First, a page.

I want to talk to you about failure, and encourage you to reframe how you see your past. I’m going to say something that might not make any sense but bear with me.
Your failures can be part of your creative lineage.
Let me tell you a story.
3 years ago, I closed the doors and turned off the lights at wedOcracy. I walked away from the startup world.
I did this because it was clear that the growth we were hoping for was not arriving anytime soon. My co-founder and I had been invited to major tech events and even pitched at SXSW. We had raised an initial round of funding. We attended a well-known tech accelerator where mentors guided us.
I immersed myself in the world of weddings. I studied wedding statistics. I know things that I probably have no business knowing about weddings. A few years after we launched, we closed wedOcracy’s doors because we were not growing as fast as we needed to. We had worked so hard, and I felt like a failure.
Our goal was to make weddings more social, more engaged and more fun. We didn’t find the technology, so we built it. In many ways, we succeeded. We helped couples from several counties make their weddings more fun and social. But I also had to make the difficult choice of closing the doors when it was time to move on.
As the startup founder, I had to write a final blog post to send out to our subscribers.
It was a horrible feeling.
Fast forward to today, and I realized that the things I learned about weddings can now help my wedding photography client. This month, I’ve been blessed with the opportunity to use the things I learned in the wedding industry. While running this company, I researched weddings. I know more than I should know. I became a nerd in the wedding industry.
This month, I’ve been blessed with the opportunity to use the things I learned in the wedding industry. While running this company, I researched weddings. I know more than I should know.
I became a nerd in the wedding industry.
I’ve started working with wedding and event photographer Chris Wodjak. Supporting her web design and marketing needs allowed me to reframe how I think about failure.
Your Creative Failures Can Lead To Your Future Creative Success
- Your past creative mistakes can be the ancestors for your future success. It is an honor to work with this talented photographer and bring all the skills and research I gained from my wedding startup days to support her in growing her business.
- The knowledge never leads you. While I moved on from the startup world, I still learned how to design and develop applications for startups. I still learned how to create effective marketing strategies for millennial brides. The knowledge stays with you.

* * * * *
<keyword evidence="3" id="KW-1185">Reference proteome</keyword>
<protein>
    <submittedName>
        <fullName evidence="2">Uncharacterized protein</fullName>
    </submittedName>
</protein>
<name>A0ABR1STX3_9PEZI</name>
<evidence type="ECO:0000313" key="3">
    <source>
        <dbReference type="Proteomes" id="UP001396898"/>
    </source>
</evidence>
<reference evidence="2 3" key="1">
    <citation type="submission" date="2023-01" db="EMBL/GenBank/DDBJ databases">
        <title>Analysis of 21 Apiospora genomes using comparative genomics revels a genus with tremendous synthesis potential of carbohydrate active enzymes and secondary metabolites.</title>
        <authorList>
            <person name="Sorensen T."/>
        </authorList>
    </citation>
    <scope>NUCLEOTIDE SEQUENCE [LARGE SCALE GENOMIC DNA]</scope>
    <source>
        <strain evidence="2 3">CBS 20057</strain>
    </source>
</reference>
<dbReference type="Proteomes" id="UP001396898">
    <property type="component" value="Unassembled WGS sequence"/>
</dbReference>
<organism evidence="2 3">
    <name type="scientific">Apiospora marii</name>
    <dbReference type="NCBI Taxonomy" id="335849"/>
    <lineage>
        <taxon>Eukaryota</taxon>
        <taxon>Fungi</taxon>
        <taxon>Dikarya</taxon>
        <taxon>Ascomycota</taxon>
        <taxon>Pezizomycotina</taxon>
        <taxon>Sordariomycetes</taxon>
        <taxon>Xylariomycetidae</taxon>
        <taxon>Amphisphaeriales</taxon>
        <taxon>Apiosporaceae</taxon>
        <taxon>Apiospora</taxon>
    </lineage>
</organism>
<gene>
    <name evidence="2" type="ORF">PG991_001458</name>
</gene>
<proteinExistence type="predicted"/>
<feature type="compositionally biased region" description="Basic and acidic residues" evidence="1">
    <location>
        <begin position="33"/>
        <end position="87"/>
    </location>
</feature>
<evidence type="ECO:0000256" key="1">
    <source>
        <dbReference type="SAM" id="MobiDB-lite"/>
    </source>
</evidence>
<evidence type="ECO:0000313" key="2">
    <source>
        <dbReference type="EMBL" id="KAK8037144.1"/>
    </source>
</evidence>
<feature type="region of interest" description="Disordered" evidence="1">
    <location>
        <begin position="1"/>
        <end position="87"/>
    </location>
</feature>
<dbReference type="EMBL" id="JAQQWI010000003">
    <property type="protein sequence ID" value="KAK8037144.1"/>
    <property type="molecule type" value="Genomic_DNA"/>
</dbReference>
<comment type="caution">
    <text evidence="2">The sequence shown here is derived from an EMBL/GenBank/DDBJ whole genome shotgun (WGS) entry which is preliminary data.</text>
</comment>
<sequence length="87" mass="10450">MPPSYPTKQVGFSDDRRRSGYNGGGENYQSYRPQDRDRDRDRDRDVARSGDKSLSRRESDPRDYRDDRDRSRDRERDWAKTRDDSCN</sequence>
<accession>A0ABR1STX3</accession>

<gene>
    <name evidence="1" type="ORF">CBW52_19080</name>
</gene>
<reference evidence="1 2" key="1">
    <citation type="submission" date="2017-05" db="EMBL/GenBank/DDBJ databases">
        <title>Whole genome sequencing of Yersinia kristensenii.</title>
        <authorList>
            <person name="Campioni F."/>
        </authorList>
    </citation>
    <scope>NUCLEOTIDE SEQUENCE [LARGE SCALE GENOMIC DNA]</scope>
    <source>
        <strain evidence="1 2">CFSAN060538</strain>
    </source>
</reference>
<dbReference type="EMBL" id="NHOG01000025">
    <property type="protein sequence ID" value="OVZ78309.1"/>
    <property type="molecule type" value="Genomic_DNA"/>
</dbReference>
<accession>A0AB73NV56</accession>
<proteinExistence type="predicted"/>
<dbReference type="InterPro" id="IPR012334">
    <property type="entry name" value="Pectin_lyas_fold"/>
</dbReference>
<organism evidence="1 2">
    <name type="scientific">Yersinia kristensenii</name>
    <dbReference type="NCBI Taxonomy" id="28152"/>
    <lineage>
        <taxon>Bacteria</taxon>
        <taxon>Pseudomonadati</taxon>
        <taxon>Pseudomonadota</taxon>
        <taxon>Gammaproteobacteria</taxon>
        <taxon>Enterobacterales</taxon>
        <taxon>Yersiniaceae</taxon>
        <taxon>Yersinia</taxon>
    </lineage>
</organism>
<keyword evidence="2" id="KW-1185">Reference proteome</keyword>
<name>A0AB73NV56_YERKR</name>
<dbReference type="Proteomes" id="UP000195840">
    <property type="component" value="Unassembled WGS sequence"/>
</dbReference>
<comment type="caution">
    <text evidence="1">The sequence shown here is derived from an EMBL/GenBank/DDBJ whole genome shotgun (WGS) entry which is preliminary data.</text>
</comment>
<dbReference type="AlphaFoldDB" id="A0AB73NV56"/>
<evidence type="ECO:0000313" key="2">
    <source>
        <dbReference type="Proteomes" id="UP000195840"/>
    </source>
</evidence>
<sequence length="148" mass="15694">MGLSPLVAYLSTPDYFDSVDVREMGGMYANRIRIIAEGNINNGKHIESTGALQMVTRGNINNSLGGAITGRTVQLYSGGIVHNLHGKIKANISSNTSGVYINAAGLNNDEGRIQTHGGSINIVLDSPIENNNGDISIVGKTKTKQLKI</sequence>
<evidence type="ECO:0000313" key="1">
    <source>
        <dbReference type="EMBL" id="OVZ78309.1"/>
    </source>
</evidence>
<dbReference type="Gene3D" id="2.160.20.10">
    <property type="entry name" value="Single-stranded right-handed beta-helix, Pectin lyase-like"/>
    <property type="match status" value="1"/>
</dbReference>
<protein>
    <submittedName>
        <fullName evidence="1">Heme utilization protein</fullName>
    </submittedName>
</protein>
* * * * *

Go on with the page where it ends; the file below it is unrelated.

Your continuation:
- Sometimes, your true purpose is different from what you can imagine. When I closed the doors, I felt like a failure. I could not see (or understand) how I could use all of my efforts towards anything else.
Questions To Ask Yourself When You Feel Like A Creative Failure
- What if your failures are part of your future success?
- What if you were not meant to succeed in one area, but instead learn something to take you to the next stage?
- Can you learn to see your failures as the legacy for your success? What if your past failure is a creative ancestor for your future success?
I hope you find that day when your past mistakes feel like ancestors in your creative lineage. They are teaching you things. They are supporting your journey in ways that might sometimes feel difficult.
Keep going dear creative. I want to see your brilliance.
Your Future Self
#YesWeCode Chat 30
Topic: How To Go From Startup Idea To MVP
Sunday October 25th at 8pm CT
Connect with me @uchechi_writes
Going from your startup idea to MVP can be challenging, especially if you’re not quite sure how to validate your idea.
Over the last year, I’ve spoken to several startup entrepreneurs who are bootstrapping their product development, and want to know how to do so in a way that maximizes the time and money they do have. How do you know if there’s a need for your product? What counts as market validation? What are some low cost ways to test the market? These are all important questions you should ask yourself to help you get to your MVP. Often times, entrepreneurs don’t always know how to go about doing this effectively, and end up wasting a lot of time and resources.
I think it’s time we used the #yeswecode chat as a platform to help you figure this out and to help you get there with as little stress as possible.
During the chat, here are some questions to think about: